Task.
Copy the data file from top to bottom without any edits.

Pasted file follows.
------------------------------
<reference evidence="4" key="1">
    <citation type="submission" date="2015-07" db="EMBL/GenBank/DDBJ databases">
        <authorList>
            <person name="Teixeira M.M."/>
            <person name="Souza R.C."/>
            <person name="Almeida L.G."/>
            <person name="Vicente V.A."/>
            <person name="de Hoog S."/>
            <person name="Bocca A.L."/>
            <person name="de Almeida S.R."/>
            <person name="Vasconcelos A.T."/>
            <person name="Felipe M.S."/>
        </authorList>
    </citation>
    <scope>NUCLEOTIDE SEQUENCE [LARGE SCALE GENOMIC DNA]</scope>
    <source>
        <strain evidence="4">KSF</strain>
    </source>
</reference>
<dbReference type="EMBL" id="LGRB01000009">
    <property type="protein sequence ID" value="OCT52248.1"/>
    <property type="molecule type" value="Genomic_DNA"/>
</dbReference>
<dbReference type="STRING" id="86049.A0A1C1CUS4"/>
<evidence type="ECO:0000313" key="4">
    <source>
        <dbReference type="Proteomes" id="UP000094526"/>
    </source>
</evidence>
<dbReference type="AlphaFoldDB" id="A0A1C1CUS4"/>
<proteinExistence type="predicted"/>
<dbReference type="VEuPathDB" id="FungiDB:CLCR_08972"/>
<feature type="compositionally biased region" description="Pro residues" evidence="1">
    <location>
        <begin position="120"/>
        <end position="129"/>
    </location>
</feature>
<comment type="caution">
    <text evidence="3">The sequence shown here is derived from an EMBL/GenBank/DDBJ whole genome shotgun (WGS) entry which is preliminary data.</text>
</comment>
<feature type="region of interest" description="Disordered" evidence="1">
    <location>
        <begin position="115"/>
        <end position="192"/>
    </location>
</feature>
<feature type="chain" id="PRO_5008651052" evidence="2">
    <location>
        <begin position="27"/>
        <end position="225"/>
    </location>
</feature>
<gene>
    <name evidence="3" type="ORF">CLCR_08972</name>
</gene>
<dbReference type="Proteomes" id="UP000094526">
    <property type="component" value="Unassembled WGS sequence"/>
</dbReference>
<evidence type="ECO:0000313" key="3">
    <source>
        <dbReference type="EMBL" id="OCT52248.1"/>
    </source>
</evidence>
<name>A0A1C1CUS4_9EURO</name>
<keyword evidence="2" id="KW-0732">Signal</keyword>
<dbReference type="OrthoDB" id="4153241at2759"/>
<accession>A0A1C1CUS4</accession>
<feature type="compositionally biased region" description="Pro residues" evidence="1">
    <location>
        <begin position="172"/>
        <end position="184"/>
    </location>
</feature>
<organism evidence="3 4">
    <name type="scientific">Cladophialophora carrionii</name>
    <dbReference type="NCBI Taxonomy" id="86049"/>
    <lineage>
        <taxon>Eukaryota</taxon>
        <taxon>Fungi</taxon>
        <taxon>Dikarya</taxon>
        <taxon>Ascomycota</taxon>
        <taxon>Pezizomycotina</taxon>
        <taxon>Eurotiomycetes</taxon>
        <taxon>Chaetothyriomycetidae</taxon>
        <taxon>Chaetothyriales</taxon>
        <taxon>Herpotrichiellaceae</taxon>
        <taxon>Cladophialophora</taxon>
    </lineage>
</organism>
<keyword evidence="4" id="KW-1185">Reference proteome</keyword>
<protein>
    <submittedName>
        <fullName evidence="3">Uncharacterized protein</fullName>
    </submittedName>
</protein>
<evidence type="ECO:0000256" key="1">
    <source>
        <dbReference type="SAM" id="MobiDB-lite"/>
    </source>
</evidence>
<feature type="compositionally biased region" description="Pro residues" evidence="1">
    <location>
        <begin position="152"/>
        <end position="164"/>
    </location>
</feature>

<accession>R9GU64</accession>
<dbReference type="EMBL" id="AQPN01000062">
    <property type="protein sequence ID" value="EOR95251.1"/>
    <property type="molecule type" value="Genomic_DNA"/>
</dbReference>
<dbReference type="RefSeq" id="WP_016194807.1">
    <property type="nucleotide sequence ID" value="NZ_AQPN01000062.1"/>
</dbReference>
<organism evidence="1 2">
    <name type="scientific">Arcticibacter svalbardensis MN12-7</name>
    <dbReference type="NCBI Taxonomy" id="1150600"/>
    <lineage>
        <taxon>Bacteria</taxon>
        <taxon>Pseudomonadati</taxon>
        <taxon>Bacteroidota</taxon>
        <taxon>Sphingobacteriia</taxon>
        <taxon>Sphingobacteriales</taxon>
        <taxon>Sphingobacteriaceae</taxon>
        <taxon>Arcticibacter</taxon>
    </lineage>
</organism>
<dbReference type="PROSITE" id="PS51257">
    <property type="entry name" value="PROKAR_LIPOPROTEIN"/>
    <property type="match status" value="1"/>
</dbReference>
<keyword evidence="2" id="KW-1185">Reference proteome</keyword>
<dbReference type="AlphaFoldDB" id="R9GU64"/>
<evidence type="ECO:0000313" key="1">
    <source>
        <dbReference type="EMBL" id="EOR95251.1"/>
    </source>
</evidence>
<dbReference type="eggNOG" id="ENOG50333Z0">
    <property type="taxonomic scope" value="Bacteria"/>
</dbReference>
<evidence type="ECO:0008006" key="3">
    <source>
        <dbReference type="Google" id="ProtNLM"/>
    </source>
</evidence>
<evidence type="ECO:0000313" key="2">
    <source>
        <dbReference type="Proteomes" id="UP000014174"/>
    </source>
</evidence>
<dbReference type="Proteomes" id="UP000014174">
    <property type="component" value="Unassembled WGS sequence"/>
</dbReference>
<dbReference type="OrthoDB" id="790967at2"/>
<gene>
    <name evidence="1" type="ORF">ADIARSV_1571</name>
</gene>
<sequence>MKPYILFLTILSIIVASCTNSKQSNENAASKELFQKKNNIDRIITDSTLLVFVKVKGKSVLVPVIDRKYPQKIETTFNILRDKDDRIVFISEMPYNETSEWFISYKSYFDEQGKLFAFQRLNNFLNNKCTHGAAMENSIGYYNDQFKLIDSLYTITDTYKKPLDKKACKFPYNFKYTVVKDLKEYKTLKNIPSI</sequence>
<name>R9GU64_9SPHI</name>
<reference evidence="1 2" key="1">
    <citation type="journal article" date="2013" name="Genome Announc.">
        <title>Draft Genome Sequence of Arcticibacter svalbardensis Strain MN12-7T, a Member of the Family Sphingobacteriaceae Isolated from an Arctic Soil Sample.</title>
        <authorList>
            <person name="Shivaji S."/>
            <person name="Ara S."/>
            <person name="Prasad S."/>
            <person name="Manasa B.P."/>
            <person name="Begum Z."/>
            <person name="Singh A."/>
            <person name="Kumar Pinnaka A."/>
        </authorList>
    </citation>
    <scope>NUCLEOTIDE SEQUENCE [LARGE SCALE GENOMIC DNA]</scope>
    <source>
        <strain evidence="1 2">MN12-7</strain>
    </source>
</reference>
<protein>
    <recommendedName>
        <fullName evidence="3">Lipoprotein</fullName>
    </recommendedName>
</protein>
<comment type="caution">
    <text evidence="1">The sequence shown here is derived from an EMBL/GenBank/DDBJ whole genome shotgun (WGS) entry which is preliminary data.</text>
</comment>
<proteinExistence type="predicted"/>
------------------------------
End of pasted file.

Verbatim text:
<reference evidence="4" key="1">
    <citation type="submission" date="2015-07" db="EMBL/GenBank/DDBJ databases">
        <authorList>
            <person name="Teixeira M.M."/>
            <person name="Souza R.C."/>
            <person name="Almeida L.G."/>
            <person name="Vicente V.A."/>
            <person name="de Hoog S."/>
            <person name="Bocca A.L."/>
            <person name="de Almeida S.R."/>
            <person name="Vasconcelos A.T."/>
            <person name="Felipe M.S."/>
        </authorList>
    </citation>
    <scope>NUCLEOTIDE SEQUENCE [LARGE SCALE GENOMIC DNA]</scope>
    <source>
        <strain evidence="4">KSF</strain>
    </source>
</reference>
<dbReference type="EMBL" id="LGRB01000009">
    <property type="protein sequence ID" value="OCT52248.1"/>
    <property type="molecule type" value="Genomic_DNA"/>
</dbReference>
<dbReference type="STRING" id="86049.A0A1C1CUS4"/>
<evidence type="ECO:0000313" key="4">
    <source>
        <dbReference type="Proteomes" id="UP000094526"/>
    </source>
</evidence>
<dbReference type="AlphaFoldDB" id="A0A1C1CUS4"/>
<proteinExistence type="predicted"/>
<dbReference type="VEuPathDB" id="FungiDB:CLCR_08972"/>
<feature type="compositionally biased region" description="Pro residues" evidence="1">
    <location>
        <begin position="120"/>
        <end position="129"/>
    </location>
</feature>
<comment type="caution">
    <text evidence="3">The sequence shown here is derived from an EMBL/GenBank/DDBJ whole genome shotgun (WGS) entry which is preliminary data.</text>
</comment>
<feature type="region of interest" description="Disordered" evidence="1">
    <location>
        <begin position="115"/>
        <end position="192"/>
    </location>
</feature>
<feature type="chain" id="PRO_5008651052" evidence="2">
    <location>
        <begin position="27"/>
        <end position="225"/>
    </location>
</feature>
<gene>
    <name evidence="3" type="ORF">CLCR_08972</name>
</gene>
<dbReference type="Proteomes" id="UP000094526">
    <property type="component" value="Unassembled WGS sequence"/>
</dbReference>
<evidence type="ECO:0000313" key="3">
    <source>
        <dbReference type="EMBL" id="OCT52248.1"/>
    </source>
</evidence>
<name>A0A1C1CUS4_9EURO</name>
<keyword evidence="2" id="KW-0732">Signal</keyword>
<dbReference type="OrthoDB" id="4153241at2759"/>
<accession>A0A1C1CUS4</accession>
<feature type="compositionally biased region" description="Pro residues" evidence="1">
    <location>
        <begin position="172"/>
        <end position="184"/>
    </location>
</feature>
<organism evidence="3 4">
    <name type="scientific">Cladophialophora carrionii</name>
    <dbReference type="NCBI Taxonomy" id="86049"/>
    <lineage>
        <taxon>Eukaryota</taxon>
        <taxon>Fungi</taxon>
        <taxon>Dikarya</taxon>
        <taxon>Ascomycota</taxon>
        <taxon>Pezizomycotina</taxon>
        <taxon>Eurotiomycetes</taxon>
        <taxon>Chaetothyriomycetidae</taxon>
        <taxon>Chaetothyriales</taxon>
        <taxon>Herpotrichiellaceae</taxon>
        <taxon>Cladophialophora</taxon>
    </lineage>
</organism>
<keyword evidence="4" id="KW-1185">Reference proteome</keyword>
<protein>
    <submittedName>
        <fullName evidence="3">Uncharacterized protein</fullName>
    </submittedName>
</protein>
<evidence type="ECO:0000256" key="1">
    <source>
        <dbReference type="SAM" id="MobiDB-lite"/>
    </source>
</evidence>
<feature type="compositionally biased region" description="Pro residues" evidence="1">
    <location>
        <begin position="152"/>
        <end position="164"/>
    </location>
</feature>

<accession>R9GU64</accession>
<dbReference type="EMBL" id="AQPN01000062">
    <property type="protein sequence ID" value="EOR95251.1"/>
    <property type="molecule type" value="Genomic_DNA"/>
</dbReference>
<dbReference type="RefSeq" id="WP_016194807.1">
    <property type="nucleotide sequence ID" value="NZ_AQPN01000062.1"/>
</dbReference>
<organism evidence="1 2">
    <name type="scientific">Arcticibacter svalbardensis MN12-7</name>
    <dbReference type="NCBI Taxonomy" id="1150600"/>
    <lineage>
        <taxon>Bacteria</taxon>
        <taxon>Pseudomonadati</taxon>
        <taxon>Bacteroidota</taxon>
        <taxon>Sphingobacteriia</taxon>
        <taxon>Sphingobacteriales</taxon>
        <taxon>Sphingobacteriaceae</taxon>
        <taxon>Arcticibacter</taxon>
    </lineage>
</organism>
<dbReference type="PROSITE" id="PS51257">
    <property type="entry name" value="PROKAR_LIPOPROTEIN"/>
    <property type="match status" value="1"/>
</dbReference>
<keyword evidence="2" id="KW-1185">Reference proteome</keyword>
<dbReference type="AlphaFoldDB" id="R9GU64"/>
<evidence type="ECO:0000313" key="1">
    <source>
        <dbReference type="EMBL" id="EOR95251.1"/>
    </source>
</evidence>
<dbReference type="eggNOG" id="ENOG50333Z0">
    <property type="taxonomic scope" value="Bacteria"/>
</dbReference>
<evidence type="ECO:0008006" key="3">
    <source>
        <dbReference type="Google" id="ProtNLM"/>
    </source>
</evidence>
<evidence type="ECO:0000313" key="2">
    <source>
        <dbReference type="Proteomes" id="UP000014174"/>
    </source>
</evidence>
<dbReference type="Proteomes" id="UP000014174">
    <property type="component" value="Unassembled WGS sequence"/>
</dbReference>
<dbReference type="OrthoDB" id="790967at2"/>
<gene>
    <name evidence="1" type="ORF">ADIARSV_1571</name>
</gene>
<sequence>MKPYILFLTILSIIVASCTNSKQSNENAASKELFQKKNNIDRIITDSTLLVFVKVKGKSVLVPVIDRKYPQKIETTFNILRDKDDRIVFISEMPYNETSEWFISYKSYFDEQGKLFAFQRLNNFLNNKCTHGAAMENSIGYYNDQFKLIDSLYTITDTYKKPLDKKACKFPYNFKYTVVKDLKEYKTLKNIPSI</sequence>
<name>R9GU64_9SPHI</name>
<reference evidence="1 2" key="1">
    <citation type="journal article" date="2013" name="Genome Announc.">
        <title>Draft Genome Sequence of Arcticibacter svalbardensis Strain MN12-7T, a Member of the Family Sphingobacteriaceae Isolated from an Arctic Soil Sample.</title>
        <authorList>
            <person name="Shivaji S."/>
            <person name="Ara S."/>
            <person name="Prasad S."/>
            <person name="Manasa B.P."/>
            <person name="Begum Z."/>
            <person name="Singh A."/>
            <person name="Kumar Pinnaka A."/>
        </authorList>
    </citation>
    <scope>NUCLEOTIDE SEQUENCE [LARGE SCALE GENOMIC DNA]</scope>
    <source>
        <strain evidence="1 2">MN12-7</strain>
    </source>
</reference>
<protein>
    <recommendedName>
        <fullName evidence="3">Lipoprotein</fullName>
    </recommendedName>
</protein>
<comment type="caution">
    <text evidence="1">The sequence shown here is derived from an EMBL/GenBank/DDBJ whole genome shotgun (WGS) entry which is preliminary data.</text>
</comment>
<proteinExistence type="predicted"/>